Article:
The challenge became how institutional clients in context of their dynamic, newly appreciated needs and goals then determined what array of solutions best made sense for their individual plans. This new practical world of understanding the real purposes of an asset pool, of managing the real risks of an investment program and of capitalizing on ever-expanding investment opportunities requires a thoughtful approach in identifying solutions.

Challenge led to consultative selling.

Thus, institutional sales professionals were led to evolve from “product sales” to “consultative sales.” The attributes of the consultative sales professional at the minimum are:

  • Expert investment knowledge. An MBA, CFA and/or minimum ten years in-depth investment industry experience are mandatory, as evidenced by the demand for former consultants and/or product specialists to serve as client service or sales professionals. Their knowledge must expand beyond a single style or asset class, and they must demonstrate a strong grasp of the risks and the numerous competing solutions facing institutional investors. The sales professional needs to be conversant on liquidity, risk budgets, leverage, hedging, different financial instruments and leading-edge solutions. They need to be well versed on quantitative, systematic and traditional investment approaches. Understanding attribution and correlations is key. Remember, time is limited, the volume of information overwhelming and insights valued.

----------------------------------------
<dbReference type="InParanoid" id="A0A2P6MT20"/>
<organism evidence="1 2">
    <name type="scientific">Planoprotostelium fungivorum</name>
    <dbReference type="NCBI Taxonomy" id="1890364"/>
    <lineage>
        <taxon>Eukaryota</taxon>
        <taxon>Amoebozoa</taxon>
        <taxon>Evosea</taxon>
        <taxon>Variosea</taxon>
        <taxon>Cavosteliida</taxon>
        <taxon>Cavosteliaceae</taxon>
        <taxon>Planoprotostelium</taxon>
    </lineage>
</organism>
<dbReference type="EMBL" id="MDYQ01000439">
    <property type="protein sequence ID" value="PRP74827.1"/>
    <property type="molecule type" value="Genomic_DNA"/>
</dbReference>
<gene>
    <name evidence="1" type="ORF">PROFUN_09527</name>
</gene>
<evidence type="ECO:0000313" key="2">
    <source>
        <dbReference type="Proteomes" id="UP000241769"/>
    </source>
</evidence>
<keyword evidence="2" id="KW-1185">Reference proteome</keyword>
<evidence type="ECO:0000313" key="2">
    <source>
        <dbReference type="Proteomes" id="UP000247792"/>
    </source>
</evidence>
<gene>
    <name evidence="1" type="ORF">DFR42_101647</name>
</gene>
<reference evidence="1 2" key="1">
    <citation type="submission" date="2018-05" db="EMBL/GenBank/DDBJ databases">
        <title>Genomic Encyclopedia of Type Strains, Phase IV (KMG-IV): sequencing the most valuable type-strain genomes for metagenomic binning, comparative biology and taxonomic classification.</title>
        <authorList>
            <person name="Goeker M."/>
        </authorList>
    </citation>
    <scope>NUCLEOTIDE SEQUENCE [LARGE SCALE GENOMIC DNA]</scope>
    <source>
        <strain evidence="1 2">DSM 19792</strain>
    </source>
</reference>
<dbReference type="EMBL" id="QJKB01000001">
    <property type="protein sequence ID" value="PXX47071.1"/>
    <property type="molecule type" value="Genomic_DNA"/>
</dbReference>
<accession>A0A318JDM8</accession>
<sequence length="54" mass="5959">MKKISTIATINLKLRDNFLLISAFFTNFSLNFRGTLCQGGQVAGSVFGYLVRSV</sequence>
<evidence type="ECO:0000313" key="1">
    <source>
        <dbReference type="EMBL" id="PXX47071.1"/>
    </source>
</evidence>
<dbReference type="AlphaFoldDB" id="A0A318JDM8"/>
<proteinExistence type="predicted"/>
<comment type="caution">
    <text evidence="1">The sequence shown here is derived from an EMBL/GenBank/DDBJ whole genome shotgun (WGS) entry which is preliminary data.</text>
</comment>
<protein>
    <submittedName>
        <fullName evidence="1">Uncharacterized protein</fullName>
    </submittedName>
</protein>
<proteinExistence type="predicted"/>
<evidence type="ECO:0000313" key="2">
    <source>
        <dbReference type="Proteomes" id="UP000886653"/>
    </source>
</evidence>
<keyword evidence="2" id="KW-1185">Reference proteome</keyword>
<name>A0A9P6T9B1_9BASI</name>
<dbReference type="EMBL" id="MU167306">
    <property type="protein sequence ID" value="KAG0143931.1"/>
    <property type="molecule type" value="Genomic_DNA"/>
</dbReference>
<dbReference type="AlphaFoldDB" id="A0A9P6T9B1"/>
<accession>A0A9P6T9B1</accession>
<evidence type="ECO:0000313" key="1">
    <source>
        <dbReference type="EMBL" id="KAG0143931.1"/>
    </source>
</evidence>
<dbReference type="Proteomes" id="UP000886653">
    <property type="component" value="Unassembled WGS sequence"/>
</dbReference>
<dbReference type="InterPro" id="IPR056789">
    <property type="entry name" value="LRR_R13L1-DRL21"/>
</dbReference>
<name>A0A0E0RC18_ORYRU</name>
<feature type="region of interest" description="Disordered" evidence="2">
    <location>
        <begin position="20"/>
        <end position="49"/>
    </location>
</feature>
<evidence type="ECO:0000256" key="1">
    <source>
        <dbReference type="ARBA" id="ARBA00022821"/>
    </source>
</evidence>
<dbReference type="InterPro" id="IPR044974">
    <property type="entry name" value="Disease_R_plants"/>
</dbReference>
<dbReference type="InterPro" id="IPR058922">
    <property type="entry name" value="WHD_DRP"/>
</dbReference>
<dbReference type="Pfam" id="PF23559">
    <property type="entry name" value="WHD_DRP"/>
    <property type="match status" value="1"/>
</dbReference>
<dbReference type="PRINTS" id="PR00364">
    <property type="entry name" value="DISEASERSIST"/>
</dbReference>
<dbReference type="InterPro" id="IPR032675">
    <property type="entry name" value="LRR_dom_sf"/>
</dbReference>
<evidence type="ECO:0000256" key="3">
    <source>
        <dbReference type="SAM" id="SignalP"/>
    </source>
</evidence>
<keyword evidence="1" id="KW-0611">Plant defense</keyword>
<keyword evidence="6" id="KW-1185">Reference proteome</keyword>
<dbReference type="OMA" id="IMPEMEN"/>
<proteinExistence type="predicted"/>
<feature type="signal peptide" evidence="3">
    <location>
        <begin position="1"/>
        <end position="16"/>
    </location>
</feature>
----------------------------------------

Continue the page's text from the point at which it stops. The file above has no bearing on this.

• Strong probing and listening skills. A client service or sales professional must be able to ask the right open-ended questions to elicit objectives, preferences, needs, objections, concerns, biases and opportunities. Walking in and delivering a product presentation at the first meeting will corner a firm in one category in a prospect’s mind. The ability to ask the right questions at the right time, and respond appropriately, demonstrates to the client or prospect the potential value of working together. Strong listening skills earn respect. They also are helpful in qualifying the prospect.
  • Empathy. A consultative sales professional must know what actions would be most worthwhile for the buyer and when. Premature product selling or asking for the wrong actions can regrettably mean no more meetings. Sales professionals and portfolio managers must leave their egos at the door.